- More than a thousand primary care and safety net providers in forty-one states and Puerto Rico will benefit from $36 million in health IT development funding doled out by the Department of Health and Human Services this month.
The grants will help fifty of the nation’s Health Center Controlled Networks (HCCNs) implement advanced health information technologies to address population health management needs and big data analytics projects.
The funding will also support participating healthcare providers as they continue to work towards meeting the requirements of the EHR Incentive Programs.
“These awards demonstrate our continued focus on advancing health center quality and accountability across all health centers by supporting the adoption of Health Information Technology,” said Health Resources and Services Administration (HRSA) Acting Administrator Jim Macrae.
The HRSA helps to maintain a network of health centers that primarily serve safety net patients, and collect fees adjusted on the basis of the patient’s ability to pay.
Federal funds offset the difference in reimbursements in order to cover the costs of organizational operations and clinical services. Grant funding makes up approximately 18 percent of these organizations’ operating budgets.
Close to 1400 health centers with 9800 service delivery sites are part of the networks, and nearly 1 in 14 US patients rely on HRSA-funded providers for their medical care, including 10 percent of the nation’s children and more than 1.1 million homeless citizens.
Approximately 23 million patients receive care from these providers on a regular basis. More than 170,000 staff members support the organizations across the country.
The Health Center Controlled Networks act as centralized hubs for these providers, explained HHS Secretary Sylvia Burwell, fostering communication and allowing individual organizations to share best practices and technologies.
“Health Center Controlled Networks are a key tool in providing quality primary care to medically underserved communities,” she said. “By using these networks, individual health centers can work together to share resources, leverage buying power, and improve access to health information technology, leading to a better care experience for vulnerable populations.”
The awards range from $500,000 to $1.5 million, with OCHIN, Inc. of Portland, Oregon receiving the highest amount of funding.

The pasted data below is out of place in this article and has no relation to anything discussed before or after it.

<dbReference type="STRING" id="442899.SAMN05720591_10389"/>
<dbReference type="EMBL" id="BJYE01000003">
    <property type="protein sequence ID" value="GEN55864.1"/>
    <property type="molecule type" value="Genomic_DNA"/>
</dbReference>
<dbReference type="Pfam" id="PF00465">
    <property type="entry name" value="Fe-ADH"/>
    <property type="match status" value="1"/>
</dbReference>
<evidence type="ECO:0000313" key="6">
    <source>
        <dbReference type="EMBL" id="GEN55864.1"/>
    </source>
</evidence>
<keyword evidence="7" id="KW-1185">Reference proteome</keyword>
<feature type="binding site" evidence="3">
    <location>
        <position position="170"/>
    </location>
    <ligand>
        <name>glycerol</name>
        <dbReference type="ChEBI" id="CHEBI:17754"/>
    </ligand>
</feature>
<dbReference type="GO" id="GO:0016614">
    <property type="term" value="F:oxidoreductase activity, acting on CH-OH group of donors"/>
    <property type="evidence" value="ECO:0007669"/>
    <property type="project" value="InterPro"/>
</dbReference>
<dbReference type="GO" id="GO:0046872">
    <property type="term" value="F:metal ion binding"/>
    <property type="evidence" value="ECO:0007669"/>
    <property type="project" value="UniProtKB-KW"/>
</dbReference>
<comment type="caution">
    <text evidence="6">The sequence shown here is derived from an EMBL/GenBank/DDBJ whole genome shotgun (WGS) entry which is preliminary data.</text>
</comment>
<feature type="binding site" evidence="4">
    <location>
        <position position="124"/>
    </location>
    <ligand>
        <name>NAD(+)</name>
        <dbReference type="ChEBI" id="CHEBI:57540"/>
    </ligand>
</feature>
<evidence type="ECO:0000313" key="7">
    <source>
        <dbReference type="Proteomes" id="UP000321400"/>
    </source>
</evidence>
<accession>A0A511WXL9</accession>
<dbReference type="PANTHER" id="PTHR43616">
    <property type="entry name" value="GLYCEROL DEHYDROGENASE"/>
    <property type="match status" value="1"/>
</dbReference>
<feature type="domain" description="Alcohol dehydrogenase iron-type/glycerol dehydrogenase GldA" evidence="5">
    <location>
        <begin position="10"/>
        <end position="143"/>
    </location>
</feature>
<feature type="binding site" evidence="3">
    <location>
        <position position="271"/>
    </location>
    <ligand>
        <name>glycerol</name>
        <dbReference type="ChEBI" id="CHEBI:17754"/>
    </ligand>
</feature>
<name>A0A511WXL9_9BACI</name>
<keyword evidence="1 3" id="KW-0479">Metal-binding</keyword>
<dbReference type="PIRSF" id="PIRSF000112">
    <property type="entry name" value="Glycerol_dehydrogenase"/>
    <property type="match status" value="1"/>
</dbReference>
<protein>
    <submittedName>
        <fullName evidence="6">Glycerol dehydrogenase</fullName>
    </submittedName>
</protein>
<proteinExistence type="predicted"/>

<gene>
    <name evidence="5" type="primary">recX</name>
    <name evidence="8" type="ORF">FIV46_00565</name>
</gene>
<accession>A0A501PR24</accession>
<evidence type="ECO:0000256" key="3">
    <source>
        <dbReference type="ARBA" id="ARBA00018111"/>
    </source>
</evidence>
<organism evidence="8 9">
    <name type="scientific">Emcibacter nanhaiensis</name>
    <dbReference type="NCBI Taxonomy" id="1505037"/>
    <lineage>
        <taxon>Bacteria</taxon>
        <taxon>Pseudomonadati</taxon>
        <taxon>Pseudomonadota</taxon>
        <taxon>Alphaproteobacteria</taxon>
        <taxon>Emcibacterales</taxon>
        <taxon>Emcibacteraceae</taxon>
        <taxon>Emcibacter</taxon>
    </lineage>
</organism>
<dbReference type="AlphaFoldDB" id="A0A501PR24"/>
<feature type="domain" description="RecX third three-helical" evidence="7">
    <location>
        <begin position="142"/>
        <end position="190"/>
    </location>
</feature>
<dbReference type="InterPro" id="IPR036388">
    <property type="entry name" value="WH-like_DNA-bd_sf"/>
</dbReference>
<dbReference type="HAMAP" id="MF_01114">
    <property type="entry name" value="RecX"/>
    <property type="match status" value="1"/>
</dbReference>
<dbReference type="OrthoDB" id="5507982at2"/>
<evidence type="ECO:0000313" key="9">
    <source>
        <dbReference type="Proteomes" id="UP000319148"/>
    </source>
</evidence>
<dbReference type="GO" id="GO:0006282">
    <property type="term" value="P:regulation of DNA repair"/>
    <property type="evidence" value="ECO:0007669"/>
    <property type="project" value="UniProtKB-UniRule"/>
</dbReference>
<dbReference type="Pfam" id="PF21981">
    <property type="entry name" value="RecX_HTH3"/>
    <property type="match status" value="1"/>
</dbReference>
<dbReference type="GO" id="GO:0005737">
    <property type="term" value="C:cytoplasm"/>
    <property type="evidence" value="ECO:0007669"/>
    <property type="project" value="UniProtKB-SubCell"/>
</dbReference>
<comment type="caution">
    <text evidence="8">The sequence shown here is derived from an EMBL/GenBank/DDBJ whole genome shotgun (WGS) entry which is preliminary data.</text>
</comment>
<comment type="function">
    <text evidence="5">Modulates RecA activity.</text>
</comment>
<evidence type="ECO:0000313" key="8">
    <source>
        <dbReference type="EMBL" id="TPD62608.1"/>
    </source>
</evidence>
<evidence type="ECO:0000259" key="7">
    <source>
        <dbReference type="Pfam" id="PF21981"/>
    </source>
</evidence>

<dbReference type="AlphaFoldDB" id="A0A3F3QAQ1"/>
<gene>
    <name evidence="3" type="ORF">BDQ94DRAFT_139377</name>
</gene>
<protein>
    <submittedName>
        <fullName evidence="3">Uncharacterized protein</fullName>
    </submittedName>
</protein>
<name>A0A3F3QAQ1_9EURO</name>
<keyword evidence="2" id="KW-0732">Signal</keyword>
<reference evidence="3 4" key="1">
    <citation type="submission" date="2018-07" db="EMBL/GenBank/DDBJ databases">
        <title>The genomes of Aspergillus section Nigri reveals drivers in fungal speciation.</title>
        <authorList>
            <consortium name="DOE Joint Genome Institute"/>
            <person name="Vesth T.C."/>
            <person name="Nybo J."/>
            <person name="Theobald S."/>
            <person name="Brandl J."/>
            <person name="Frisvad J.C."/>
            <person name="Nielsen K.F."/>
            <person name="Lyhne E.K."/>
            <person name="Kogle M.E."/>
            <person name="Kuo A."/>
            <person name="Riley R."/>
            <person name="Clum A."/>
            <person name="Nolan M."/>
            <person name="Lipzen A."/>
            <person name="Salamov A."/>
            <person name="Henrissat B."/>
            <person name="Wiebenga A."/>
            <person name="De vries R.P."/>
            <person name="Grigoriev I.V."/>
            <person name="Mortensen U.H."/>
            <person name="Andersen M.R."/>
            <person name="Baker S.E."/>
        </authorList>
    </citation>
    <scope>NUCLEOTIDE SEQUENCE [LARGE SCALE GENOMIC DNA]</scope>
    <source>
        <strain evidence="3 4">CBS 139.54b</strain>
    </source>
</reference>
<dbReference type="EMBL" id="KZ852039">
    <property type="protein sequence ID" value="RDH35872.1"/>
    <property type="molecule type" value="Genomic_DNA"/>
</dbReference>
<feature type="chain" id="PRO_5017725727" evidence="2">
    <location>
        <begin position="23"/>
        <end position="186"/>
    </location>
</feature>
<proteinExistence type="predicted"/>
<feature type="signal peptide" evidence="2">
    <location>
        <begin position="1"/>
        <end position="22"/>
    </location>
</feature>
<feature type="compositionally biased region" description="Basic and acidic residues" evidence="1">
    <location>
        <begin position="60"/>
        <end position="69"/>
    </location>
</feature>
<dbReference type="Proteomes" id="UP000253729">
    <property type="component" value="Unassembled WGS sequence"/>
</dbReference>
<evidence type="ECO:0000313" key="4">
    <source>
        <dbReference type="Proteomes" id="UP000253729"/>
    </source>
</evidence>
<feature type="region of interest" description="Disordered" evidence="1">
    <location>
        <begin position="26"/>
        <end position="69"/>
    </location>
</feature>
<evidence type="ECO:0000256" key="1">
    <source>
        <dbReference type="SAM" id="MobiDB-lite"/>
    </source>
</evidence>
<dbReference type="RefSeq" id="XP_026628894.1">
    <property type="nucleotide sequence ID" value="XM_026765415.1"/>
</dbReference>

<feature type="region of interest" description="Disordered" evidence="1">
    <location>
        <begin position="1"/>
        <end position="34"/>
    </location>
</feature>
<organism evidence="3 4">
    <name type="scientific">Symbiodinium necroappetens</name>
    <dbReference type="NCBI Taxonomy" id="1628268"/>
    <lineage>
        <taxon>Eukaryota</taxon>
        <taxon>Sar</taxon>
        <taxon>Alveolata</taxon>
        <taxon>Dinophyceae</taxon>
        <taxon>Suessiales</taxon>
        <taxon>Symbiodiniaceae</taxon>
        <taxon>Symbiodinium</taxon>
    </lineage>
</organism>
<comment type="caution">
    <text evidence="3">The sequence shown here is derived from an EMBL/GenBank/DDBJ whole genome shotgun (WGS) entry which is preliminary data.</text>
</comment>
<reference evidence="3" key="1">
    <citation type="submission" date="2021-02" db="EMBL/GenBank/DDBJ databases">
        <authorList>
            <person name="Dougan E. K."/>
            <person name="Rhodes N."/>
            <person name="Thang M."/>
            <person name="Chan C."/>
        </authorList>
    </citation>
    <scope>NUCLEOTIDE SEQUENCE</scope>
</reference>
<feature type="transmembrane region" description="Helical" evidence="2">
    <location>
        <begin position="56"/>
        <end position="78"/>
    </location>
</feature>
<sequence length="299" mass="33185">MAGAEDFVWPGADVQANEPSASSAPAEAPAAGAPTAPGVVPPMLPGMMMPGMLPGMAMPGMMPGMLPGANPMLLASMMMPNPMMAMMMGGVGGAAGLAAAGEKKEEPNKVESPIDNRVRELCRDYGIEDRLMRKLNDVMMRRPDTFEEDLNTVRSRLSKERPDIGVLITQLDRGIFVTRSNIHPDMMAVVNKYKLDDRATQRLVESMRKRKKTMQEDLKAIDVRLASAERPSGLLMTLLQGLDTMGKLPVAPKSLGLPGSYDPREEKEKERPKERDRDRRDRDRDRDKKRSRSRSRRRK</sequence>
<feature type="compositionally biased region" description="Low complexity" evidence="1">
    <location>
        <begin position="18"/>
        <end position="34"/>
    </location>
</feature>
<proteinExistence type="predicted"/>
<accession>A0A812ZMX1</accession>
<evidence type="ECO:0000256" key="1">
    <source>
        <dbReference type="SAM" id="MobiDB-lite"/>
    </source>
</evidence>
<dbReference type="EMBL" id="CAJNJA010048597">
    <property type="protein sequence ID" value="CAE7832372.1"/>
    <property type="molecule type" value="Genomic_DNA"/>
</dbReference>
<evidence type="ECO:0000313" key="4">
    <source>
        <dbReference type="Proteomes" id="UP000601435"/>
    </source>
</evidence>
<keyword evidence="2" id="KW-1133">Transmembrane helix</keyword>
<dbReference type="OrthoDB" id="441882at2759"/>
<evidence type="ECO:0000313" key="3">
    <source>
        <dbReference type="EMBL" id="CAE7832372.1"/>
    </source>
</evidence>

OCHIN, Inc., like many of the organizations on the list, has been actively pursuing the health IT tools and competencies required to address complicated population health management problems, including the integration of socioeconomic data into electronic health records in order to understand the “vital signs” of a community.
In an editorial published in the Journal of the American Board of Family Medicine (JABFM) last month, OCHIN researcher Jennifer E. DeVoe, MD, was among a team of authors to urge the vendor community to prioritize the collection and use of socioeconomic data.
“We have long known that place matters to personal and population health,” the article stated. “Neighborhood-level social determinants of health have begun to shape local public health and policy interventions. It is now time for we, as family physicians, to harness the power of community vital signs to improve the health of our patients and our communities.”
“There is a real need for research to understand the interplay of individual and neighborhood characteristics, and which of each are most important for understanding health outcomes.”
Other Health Center Networks receiving a million dollars or more from the funding opportunity include the Massachusetts League of Community Health Centers, Michigan Primary Care Association, Louisiana Primary Care Association Inc., and the Community Clinic Association of Los Angeles County.
The smaller grants were awarded to networks with fewer than twenty provider members, in regions such as Arkansas, Hawaii, Iowa, New Mexico, and South Carolina.
California has received the most funding, with a total of $3.25 million to support 89 health centers across five of its community health networks. Florida has received $1.5 million in grant funds, while Texas follows close behind with just over $1 million.